To define Prime World as a MOBA would be an extreme over-simplification. Developed by Nival, Prime World offers lasting hero development like an RPG with single-player battles that follow some semblance of a story, MOBA-style 5v5 games with two teams duking it out over territory, and even some Facebook game-style city building, which has you managing resources in order to advance your heroes. This interesting combination of game styles is sure to turn some heads, but instead of syncing up harmoniously, it seems Nival bit off a bit more than they could chew with this ambitious endeavor.
In addition to the traditional 5v5 vs bots most MOBAs have, Prime World has some other single-player maps thrown with features reminiscent of RTS games but with only hero management instead of unit micro management. These maps are lacking, with some of them being unbelievably aggravating due to their ridiculous levels of difficulty. These missions basically serve as a tutorial which can advance your heroes’ and kingdom’s levels while helping you understand the complex mechanics unique to Prime World.
Additional modes are a welcome change of pace, but feel unpolished
The game’s strength definitely lies in its 5v5 map called Borderlands, which mirrors many of the aspects of other games in the MOBA genre. Players push lanes of creeps into the enemy territory in order to try and overthrow their base.
Prime World also has some gameplay mechanics that set it apart from its competitors. One such mechanic is its in-match mini-game called The Playground. Upon winning the game, players are given a scroll which can be used to aid the team during combat. In higher level play, you’ll mostly see less experience-hungry support characters playing the Zuma-like mini-game while players controlling Prime-dependent heavy hitters gain solo Prime in the lane instead of splitting it with a teammate. This adds another dimension to the game, both during team fights and while earning levels in the lane.
Another unique feature introduced by Prime World is Native Land. In each lane, there are flags which, when raised, give the team who claimed the terrain a boost to their skills while they stand on the land.
Prime is the currency used to spend on passive and active talents
After enough matches, players can unlock new talents for each hero, and talent builds can be customized to fit their own play style. In addition, heroes retain a portion of the experience they gained in battle, which goes towards their overall level. Once the hero’s overall level increases, the player can spend points upgrading a few statistics such as health, mana, strength, or intellect.
Heroes share from a pool of passive talents. Passive talents usually enhance a hero’s active talent or raise a hero’s HP, SP, or stats. The management of talents is cumbersome to say the least, with each hero having dozens of talents and knowing which one is right for which hero is near impossible at the entry level. Assigning, sorting, and unassigning talents gets in the way of the main game and takes away from the overall experience.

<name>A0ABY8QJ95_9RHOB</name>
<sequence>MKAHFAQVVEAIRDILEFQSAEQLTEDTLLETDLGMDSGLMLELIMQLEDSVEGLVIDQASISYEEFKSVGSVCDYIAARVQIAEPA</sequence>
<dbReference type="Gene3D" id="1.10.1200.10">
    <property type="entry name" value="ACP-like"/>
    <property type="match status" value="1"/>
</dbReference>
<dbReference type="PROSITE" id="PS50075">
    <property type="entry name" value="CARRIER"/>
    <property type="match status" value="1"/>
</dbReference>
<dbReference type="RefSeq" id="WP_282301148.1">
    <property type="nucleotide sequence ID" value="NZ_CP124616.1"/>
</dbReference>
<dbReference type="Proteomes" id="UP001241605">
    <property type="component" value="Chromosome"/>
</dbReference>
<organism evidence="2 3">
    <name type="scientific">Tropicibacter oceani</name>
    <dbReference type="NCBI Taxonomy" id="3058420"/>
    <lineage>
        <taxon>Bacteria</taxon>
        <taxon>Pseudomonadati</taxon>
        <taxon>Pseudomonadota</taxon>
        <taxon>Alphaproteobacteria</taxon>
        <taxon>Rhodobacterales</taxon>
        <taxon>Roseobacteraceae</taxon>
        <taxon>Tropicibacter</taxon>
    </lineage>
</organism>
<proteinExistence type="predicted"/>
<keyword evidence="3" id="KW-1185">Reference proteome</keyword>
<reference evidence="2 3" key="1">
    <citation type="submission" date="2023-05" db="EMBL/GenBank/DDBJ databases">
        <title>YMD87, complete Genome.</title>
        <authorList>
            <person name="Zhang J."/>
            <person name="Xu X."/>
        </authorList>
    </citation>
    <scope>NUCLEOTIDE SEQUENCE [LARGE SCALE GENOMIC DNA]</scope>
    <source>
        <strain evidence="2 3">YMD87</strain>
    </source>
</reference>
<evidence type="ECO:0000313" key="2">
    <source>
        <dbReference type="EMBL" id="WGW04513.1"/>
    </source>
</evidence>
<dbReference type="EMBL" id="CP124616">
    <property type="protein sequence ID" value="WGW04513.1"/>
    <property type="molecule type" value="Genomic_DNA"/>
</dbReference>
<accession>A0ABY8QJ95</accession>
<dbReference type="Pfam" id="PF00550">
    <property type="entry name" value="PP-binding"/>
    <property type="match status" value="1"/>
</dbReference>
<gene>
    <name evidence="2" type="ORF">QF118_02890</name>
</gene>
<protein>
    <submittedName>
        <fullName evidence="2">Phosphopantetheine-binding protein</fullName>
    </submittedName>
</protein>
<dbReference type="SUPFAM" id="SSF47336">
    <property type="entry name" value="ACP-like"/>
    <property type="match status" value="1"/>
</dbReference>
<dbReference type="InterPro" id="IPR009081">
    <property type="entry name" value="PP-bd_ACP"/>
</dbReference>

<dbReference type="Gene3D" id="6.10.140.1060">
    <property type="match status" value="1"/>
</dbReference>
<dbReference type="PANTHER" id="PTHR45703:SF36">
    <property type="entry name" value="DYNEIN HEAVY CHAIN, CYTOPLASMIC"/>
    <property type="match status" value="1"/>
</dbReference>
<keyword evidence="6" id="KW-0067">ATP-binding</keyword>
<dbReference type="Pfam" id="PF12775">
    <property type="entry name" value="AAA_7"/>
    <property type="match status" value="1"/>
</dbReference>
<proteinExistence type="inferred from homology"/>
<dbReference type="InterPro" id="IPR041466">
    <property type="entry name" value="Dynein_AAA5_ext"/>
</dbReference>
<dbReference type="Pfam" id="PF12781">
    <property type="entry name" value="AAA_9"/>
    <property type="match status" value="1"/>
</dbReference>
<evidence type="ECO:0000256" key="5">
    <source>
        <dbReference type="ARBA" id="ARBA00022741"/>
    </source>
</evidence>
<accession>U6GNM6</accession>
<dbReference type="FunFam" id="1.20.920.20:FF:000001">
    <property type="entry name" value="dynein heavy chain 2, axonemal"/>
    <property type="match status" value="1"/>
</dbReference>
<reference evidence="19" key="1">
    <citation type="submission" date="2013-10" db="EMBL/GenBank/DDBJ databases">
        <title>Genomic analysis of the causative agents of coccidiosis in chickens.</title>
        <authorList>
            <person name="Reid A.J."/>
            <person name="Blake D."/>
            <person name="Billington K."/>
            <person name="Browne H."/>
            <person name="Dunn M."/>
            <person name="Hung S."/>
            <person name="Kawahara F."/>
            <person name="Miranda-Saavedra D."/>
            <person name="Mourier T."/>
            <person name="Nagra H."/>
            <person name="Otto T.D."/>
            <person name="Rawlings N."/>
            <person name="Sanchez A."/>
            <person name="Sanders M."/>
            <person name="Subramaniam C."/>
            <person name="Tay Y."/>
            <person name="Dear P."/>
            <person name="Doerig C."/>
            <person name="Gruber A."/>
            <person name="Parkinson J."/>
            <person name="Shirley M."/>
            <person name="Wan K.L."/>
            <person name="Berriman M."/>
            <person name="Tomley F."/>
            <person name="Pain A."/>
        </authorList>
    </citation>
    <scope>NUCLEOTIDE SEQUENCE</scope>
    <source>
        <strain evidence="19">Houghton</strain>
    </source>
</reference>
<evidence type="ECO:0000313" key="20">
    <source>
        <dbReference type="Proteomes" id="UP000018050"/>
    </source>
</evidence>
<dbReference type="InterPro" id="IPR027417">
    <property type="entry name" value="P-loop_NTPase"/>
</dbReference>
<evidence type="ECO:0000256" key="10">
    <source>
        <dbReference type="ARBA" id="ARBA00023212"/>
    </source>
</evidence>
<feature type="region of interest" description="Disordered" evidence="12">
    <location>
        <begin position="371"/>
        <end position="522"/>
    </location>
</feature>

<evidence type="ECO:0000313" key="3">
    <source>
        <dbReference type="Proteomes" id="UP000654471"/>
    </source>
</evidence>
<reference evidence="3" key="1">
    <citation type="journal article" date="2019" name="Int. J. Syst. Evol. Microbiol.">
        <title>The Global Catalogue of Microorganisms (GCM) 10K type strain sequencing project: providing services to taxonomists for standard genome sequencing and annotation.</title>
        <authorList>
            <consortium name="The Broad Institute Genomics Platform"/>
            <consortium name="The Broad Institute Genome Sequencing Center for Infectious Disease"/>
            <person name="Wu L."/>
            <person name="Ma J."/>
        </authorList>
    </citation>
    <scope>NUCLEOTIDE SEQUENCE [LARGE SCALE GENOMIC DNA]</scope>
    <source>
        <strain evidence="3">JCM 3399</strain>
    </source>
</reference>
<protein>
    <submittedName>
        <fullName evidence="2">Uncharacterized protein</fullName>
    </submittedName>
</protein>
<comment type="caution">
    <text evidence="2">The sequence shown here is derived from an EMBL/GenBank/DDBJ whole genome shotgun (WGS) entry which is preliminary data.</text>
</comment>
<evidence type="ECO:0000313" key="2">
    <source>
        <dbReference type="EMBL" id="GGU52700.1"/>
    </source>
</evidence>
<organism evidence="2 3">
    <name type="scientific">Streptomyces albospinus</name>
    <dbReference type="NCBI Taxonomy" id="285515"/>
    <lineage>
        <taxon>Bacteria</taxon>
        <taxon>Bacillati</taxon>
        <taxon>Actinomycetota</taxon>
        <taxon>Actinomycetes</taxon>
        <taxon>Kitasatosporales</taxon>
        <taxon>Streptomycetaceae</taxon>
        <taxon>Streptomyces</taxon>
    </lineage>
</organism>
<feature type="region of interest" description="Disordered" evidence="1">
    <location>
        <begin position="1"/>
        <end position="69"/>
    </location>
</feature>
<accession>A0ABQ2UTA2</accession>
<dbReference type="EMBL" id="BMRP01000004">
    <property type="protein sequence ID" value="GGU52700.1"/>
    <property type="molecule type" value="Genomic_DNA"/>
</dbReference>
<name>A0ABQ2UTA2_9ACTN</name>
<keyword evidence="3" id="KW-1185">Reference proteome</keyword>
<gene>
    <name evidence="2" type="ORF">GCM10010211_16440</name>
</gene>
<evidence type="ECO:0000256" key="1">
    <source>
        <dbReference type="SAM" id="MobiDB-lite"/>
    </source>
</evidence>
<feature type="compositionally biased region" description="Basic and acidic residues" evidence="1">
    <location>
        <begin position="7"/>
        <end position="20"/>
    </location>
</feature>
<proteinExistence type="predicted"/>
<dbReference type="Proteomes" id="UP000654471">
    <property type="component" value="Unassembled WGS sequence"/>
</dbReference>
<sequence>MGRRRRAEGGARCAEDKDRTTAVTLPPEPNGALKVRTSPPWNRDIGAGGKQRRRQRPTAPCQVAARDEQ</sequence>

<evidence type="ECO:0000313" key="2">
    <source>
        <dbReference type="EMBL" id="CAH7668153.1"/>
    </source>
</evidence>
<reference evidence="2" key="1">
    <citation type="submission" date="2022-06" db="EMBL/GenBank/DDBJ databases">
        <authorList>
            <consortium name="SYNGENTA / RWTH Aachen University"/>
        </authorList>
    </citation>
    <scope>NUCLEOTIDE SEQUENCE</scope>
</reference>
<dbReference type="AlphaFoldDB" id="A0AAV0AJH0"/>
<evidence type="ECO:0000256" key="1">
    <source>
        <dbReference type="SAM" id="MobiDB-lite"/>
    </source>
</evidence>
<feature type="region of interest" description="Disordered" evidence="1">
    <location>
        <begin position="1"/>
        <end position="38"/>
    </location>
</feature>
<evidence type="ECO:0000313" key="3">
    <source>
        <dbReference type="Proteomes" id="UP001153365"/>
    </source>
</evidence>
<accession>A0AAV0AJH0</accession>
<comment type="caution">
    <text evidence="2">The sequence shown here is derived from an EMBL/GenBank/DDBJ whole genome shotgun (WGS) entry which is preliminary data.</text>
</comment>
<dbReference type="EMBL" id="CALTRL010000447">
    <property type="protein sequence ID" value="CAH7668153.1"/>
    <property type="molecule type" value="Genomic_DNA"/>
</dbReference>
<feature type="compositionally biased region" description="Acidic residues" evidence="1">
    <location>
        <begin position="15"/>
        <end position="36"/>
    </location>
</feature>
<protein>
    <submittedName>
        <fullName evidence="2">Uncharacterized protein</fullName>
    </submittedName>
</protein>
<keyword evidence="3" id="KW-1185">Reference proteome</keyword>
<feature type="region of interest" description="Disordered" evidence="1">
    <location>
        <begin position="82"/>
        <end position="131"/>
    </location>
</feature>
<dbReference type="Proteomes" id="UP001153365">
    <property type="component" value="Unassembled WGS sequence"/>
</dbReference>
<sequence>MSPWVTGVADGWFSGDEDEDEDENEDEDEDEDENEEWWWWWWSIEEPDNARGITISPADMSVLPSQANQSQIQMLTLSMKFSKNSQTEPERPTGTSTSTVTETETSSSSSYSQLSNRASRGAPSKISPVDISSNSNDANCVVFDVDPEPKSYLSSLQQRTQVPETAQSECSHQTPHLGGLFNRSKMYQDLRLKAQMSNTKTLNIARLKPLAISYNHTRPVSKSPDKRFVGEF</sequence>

Prime can also be used to purchase items during matches. Unlike most MOBAs, though, Prime World doesn’t have a vast inventory of items to memorize. There are only a few items which include potions and battle-enhancing scrolls. This greatly alleviates the need to study up on items, but doesn’t add a lot of variety to heroes and their builds.
The Kingdom acts as the hub world
After battle, you also gain silver, the in-game currency which can be used to unlock new heroes. Players who want to progress through the game more quickly can purchase gold using real currency. Gold allows players to create stronger buildings, unlock new heroes, or advance already owned heroes faster. Unlocking heroes can be extremely expensive, with new heroes costing hundreds of thousands of silver, or 299 gold, the equivalent of 20 US Dollars.
Beautiful graphics, disappointing sound design
The more I played Prime World, the more I realized that I simply wasn’t having any fun. The game brings a lot of unique features to the table, but none of them are particularly appetizing. These poorly executed features, coupled with the fact that not all heroes are unlocked when you first start playing, makes finding heroes that counter others without looking it up online nearly impossible. Even if you do, players can’t synergize with allies because you’re forced to pick heroes before finding a match.
Prime World is free to play on Steam, so if you’ve got time to burn and are looking for a game that tries to shake up the MOBA genre, then give Prime World a shot. But it’s difficult to suggest Prime World to anyone looking for either a casual League of Legends-style game, or a more hardcore Dota-style game. Prime World falls somewhere in the gaping pit between each, failing to deliver on many of its core mechanics while bringing some to the table that were frankly unnecessary.